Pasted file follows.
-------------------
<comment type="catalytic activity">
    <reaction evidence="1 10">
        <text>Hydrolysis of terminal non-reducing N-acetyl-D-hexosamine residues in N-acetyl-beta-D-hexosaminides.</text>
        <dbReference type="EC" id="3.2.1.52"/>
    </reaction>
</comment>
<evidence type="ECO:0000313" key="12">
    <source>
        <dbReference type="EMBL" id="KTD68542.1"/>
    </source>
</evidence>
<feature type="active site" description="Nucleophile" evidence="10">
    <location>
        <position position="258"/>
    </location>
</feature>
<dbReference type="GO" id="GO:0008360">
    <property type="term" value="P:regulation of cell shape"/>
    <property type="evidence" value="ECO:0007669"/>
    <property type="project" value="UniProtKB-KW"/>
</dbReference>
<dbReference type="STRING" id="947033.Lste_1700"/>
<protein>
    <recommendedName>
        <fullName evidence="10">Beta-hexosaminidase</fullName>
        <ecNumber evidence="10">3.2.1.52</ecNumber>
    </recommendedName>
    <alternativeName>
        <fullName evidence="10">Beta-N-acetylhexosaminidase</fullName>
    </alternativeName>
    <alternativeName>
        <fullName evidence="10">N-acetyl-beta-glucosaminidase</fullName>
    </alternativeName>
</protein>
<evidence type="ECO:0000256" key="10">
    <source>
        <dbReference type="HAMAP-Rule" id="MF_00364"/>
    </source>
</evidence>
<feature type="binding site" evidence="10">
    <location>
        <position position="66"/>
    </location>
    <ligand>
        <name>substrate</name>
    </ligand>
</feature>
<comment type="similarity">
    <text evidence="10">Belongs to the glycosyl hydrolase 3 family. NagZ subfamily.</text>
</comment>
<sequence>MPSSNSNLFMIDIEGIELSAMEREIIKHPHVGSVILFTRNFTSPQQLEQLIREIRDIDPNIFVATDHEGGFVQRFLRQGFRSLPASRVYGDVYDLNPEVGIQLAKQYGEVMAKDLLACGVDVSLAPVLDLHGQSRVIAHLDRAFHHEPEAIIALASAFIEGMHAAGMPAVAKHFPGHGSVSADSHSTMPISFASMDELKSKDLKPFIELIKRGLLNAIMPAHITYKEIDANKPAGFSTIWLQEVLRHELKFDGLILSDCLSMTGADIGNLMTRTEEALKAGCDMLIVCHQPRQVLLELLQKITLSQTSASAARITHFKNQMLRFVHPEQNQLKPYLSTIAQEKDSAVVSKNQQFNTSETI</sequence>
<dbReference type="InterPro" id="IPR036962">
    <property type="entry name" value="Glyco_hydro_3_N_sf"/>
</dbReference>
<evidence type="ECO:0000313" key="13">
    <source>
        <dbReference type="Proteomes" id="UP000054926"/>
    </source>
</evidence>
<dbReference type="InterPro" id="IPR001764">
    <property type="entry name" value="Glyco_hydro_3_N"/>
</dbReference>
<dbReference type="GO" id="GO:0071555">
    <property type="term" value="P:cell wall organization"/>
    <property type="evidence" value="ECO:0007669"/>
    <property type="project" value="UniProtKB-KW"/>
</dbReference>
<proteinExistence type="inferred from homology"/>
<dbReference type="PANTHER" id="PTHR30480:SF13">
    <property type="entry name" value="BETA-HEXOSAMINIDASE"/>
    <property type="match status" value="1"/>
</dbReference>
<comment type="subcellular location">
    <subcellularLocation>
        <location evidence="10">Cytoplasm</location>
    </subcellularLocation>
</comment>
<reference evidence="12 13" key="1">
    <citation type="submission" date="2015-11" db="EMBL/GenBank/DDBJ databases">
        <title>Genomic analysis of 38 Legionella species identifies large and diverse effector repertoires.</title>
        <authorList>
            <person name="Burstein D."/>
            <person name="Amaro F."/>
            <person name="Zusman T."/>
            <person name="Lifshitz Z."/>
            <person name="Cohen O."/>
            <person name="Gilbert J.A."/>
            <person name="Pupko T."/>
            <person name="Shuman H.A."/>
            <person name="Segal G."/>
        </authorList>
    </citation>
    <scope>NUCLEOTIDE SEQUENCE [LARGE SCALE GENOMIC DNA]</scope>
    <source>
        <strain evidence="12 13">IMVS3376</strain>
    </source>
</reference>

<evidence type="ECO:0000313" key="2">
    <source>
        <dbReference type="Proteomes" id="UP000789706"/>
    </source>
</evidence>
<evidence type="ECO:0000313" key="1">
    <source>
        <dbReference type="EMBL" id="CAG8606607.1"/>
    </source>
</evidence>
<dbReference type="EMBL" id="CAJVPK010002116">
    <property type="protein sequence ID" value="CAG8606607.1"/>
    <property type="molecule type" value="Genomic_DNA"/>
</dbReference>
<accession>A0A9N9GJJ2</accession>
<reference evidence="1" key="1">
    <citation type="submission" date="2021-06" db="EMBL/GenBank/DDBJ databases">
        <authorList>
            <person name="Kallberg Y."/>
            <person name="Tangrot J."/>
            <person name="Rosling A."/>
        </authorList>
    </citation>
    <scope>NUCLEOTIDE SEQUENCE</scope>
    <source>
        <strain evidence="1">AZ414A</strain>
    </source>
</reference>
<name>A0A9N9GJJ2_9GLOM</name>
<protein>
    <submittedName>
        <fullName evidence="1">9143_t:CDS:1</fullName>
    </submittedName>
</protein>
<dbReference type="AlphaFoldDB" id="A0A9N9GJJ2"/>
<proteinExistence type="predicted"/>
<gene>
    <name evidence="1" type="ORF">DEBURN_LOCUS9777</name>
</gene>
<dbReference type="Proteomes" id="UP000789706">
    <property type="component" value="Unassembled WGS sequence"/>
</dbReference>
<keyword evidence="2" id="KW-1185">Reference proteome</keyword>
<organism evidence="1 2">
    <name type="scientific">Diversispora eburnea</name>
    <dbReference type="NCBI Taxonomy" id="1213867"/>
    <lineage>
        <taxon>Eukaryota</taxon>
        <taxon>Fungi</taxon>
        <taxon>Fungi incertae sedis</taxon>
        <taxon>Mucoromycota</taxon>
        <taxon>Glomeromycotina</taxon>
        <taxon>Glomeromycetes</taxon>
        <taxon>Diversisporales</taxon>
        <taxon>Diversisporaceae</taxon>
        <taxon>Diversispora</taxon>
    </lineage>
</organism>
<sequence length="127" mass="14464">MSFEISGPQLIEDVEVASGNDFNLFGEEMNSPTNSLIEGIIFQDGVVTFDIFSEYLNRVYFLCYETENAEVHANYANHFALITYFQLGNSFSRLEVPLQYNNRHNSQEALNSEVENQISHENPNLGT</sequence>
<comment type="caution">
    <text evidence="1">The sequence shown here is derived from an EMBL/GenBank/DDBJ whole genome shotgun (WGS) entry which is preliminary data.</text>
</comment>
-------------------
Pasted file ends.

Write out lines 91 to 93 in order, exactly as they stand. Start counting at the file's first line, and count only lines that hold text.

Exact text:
        </authorList>
    </citation>
    <scope>NUCLEOTIDE SEQUENCE [LARGE SCALE GENOMIC DNA]</scope>